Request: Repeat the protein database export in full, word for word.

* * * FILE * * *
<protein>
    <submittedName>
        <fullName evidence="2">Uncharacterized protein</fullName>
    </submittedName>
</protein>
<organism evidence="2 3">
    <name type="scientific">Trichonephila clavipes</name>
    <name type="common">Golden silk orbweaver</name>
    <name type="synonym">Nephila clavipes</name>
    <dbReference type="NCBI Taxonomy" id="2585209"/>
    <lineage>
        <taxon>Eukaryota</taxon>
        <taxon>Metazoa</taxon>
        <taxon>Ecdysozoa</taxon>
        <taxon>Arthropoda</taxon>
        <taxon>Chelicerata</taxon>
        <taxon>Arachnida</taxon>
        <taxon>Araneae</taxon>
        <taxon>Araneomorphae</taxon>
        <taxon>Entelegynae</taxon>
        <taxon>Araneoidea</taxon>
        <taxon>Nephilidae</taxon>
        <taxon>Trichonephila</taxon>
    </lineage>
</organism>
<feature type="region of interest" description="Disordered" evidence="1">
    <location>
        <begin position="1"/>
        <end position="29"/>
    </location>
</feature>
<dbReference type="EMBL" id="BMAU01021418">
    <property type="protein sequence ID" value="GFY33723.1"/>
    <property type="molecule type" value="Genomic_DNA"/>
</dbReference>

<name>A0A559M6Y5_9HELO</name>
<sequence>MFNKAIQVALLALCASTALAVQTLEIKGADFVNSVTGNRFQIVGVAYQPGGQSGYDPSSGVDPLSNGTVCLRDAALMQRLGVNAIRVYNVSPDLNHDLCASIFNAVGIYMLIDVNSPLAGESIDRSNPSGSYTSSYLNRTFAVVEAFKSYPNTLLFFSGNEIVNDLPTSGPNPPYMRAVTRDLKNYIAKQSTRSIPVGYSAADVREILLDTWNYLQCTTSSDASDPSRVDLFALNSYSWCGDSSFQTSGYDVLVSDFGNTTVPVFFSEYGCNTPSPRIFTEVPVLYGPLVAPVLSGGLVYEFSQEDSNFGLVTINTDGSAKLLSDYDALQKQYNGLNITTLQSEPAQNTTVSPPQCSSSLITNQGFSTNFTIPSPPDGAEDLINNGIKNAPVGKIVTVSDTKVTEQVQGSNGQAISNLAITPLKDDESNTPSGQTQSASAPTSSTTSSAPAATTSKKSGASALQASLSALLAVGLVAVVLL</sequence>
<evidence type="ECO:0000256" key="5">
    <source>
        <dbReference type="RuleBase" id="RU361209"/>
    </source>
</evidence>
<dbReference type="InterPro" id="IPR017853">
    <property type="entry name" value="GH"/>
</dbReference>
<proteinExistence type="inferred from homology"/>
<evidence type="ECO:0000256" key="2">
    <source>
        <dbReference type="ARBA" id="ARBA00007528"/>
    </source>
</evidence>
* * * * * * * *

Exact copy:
<protein>
    <submittedName>
        <fullName evidence="2">Uncharacterized protein</fullName>
    </submittedName>
</protein>
<organism evidence="2 3">
    <name type="scientific">Trichonephila clavipes</name>
    <name type="common">Golden silk orbweaver</name>
    <name type="synonym">Nephila clavipes</name>
    <dbReference type="NCBI Taxonomy" id="2585209"/>
    <lineage>
        <taxon>Eukaryota</taxon>
        <taxon>Metazoa</taxon>
        <taxon>Ecdysozoa</taxon>
        <taxon>Arthropoda</taxon>
        <taxon>Chelicerata</taxon>
        <taxon>Arachnida</taxon>
        <taxon>Araneae</taxon>
        <taxon>Araneomorphae</taxon>
        <taxon>Entelegynae</taxon>
        <taxon>Araneoidea</taxon>
        <taxon>Nephilidae</taxon>
        <taxon>Trichonephila</taxon>
    </lineage>
</organism>
<feature type="region of interest" description="Disordered" evidence="1">
    <location>
        <begin position="1"/>
        <end position="29"/>
    </location>
</feature>
<dbReference type="EMBL" id="BMAU01021418">
    <property type="protein sequence ID" value="GFY33723.1"/>
    <property type="molecule type" value="Genomic_DNA"/>
</dbReference>

<name>A0A559M6Y5_9HELO</name>
<sequence>MFNKAIQVALLALCASTALAVQTLEIKGADFVNSVTGNRFQIVGVAYQPGGQSGYDPSSGVDPLSNGTVCLRDAALMQRLGVNAIRVYNVSPDLNHDLCASIFNAVGIYMLIDVNSPLAGESIDRSNPSGSYTSSYLNRTFAVVEAFKSYPNTLLFFSGNEIVNDLPTSGPNPPYMRAVTRDLKNYIAKQSTRSIPVGYSAADVREILLDTWNYLQCTTSSDASDPSRVDLFALNSYSWCGDSSFQTSGYDVLVSDFGNTTVPVFFSEYGCNTPSPRIFTEVPVLYGPLVAPVLSGGLVYEFSQEDSNFGLVTINTDGSAKLLSDYDALQKQYNGLNITTLQSEPAQNTTVSPPQCSSSLITNQGFSTNFTIPSPPDGAEDLINNGIKNAPVGKIVTVSDTKVTEQVQGSNGQAISNLAITPLKDDESNTPSGQTQSASAPTSSTTSSAPAATTSKKSGASALQASLSALLAVGLVAVVLL</sequence>
<evidence type="ECO:0000256" key="5">
    <source>
        <dbReference type="RuleBase" id="RU361209"/>
    </source>
</evidence>
<dbReference type="InterPro" id="IPR017853">
    <property type="entry name" value="GH"/>
</dbReference>
<proteinExistence type="inferred from homology"/>
<evidence type="ECO:0000256" key="2">
    <source>
        <dbReference type="ARBA" id="ARBA00007528"/>
    </source>
</evidence>